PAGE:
# Proving Linear Independence of a List of Vectors.

The problem below has been taken from Klaus Janich's Linear Algebra textbook.

Let $$V$$ be a vector space over $$\mathbb{R}$$ and let $$a,b,c,d \in V$$. Suppose that:

$$v_1 = a + b + c + d$$

$$v_2 = 2a + 2b + c -d$$

$$v_3 = a + b + 3c - d$$

$$v_4 = a - c + d$$

$$v_5 = -b + c - d$$

Show that $$(v_1,v_2,\ldots,v_5)$$ is linearly dependent. There is an elegant way to do this.

I've come up with an argument and I just need someone to check if it works or not.

My Proof Attempt:

Suppose that the given list of vectors, which we denote by $$A$$ is linearly independent. Then, the list of vectors $$B = (a,b,c,d)$$ is also linearly independent. This follows from the fact that any linear combination of the vectors in $$A$$ can be written as a linear combination of the vectors in $$B$$.

So, $$A$$ is linearly independent and clearly spans $$L(A)$$. That is the linear hull of $$A$$. Hence, the vectors in $$A$$ form a basis for $$L(A)$$. However, it is also true that the vectors in $$B$$ form a basis for $$L(A)$$ as well. Therefore, $$L(A)$$ has two bases of different lengths.

That is a contradiction. Hence, the vectors in $$A$$ are not linearly independent.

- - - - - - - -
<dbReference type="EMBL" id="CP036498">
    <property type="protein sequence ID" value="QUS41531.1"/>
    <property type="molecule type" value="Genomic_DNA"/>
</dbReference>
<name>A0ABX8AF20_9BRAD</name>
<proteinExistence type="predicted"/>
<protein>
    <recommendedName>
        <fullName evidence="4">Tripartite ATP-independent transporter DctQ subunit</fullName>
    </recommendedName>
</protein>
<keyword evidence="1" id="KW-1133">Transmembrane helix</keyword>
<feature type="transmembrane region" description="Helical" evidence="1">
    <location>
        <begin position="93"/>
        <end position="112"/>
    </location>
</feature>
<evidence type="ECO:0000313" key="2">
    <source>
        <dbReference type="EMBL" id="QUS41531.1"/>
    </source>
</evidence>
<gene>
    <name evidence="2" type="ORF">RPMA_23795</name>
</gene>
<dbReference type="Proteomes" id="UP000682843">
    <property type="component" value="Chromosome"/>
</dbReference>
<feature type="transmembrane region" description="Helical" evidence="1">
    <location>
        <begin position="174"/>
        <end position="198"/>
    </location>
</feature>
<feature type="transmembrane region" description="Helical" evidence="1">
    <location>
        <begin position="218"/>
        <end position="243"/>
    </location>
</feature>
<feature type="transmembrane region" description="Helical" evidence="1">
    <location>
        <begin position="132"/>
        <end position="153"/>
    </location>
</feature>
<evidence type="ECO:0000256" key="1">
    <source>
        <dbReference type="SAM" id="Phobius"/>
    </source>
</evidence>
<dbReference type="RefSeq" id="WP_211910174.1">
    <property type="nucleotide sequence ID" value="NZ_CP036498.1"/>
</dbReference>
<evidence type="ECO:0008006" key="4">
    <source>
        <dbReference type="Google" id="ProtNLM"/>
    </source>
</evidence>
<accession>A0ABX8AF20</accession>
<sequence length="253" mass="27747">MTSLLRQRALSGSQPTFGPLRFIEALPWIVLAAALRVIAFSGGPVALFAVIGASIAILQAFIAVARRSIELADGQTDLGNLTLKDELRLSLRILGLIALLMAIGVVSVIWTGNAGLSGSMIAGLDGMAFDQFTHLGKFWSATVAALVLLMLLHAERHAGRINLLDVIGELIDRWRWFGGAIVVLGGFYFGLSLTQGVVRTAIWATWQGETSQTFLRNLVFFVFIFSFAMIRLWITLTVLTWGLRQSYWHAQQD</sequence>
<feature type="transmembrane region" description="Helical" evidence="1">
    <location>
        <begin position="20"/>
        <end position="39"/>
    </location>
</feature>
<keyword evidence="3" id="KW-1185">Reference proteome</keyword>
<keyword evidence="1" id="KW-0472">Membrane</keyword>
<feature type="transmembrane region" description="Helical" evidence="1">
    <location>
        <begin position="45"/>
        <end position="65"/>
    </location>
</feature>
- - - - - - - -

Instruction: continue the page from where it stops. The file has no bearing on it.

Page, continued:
Please give detailed feedback on the way I've written my proof up as well. If there's any way I can improve my literary style to match modern standards, I'd gladly take that way. Thank you in advance.

• Bump haha. Could anyone help? – Abhi Feb 23 at 3:52

You can prove a generalized version of this result. Precisely, given $$n$$ vectors $$\{v_{1},v_{2},\ldots,v_{n}\}$$ from the linear space $$V$$, any set of $$n+1$$ vectors $$\{w_{1},w_{2},\ldots,w_{n},w_{n+1}\}$$, where each $$w_{j}\in\text{Span}\{v_{1},v_{2},\ldots,v_{n}\}$$, is linear dependent.
Let $$\{v_{1},v_{2},\ldots,v_{n}\}\subset V$$. Since each $$w_{j}\in\text{Span}\{v_{1},v_{2},\ldots,v_{n}\}$$, the set $$\{w_{1},w_{2},\ldots,w_{n+1}\}$$ must be LD. Indeed, we have that $$\dim\text{Span}\{v_{1},v_{2},\ldots,v_{n}\} \leq n$$. If the vectors $$\{w_{1},w_{2},\ldots, w_{n+1}\}$$ were LI, then we would have that $$\dim\text{Span}\{w_{1},w_{2},\ldots,w_{n+1}\} = n+1$$, which is impossible, because $$\text{Span}\{w_{1},w_{2},\ldots,w_{n+1}\}\subseteq\text{Span}\{v_{1},v_{2},\ldots,v_{n}\}$$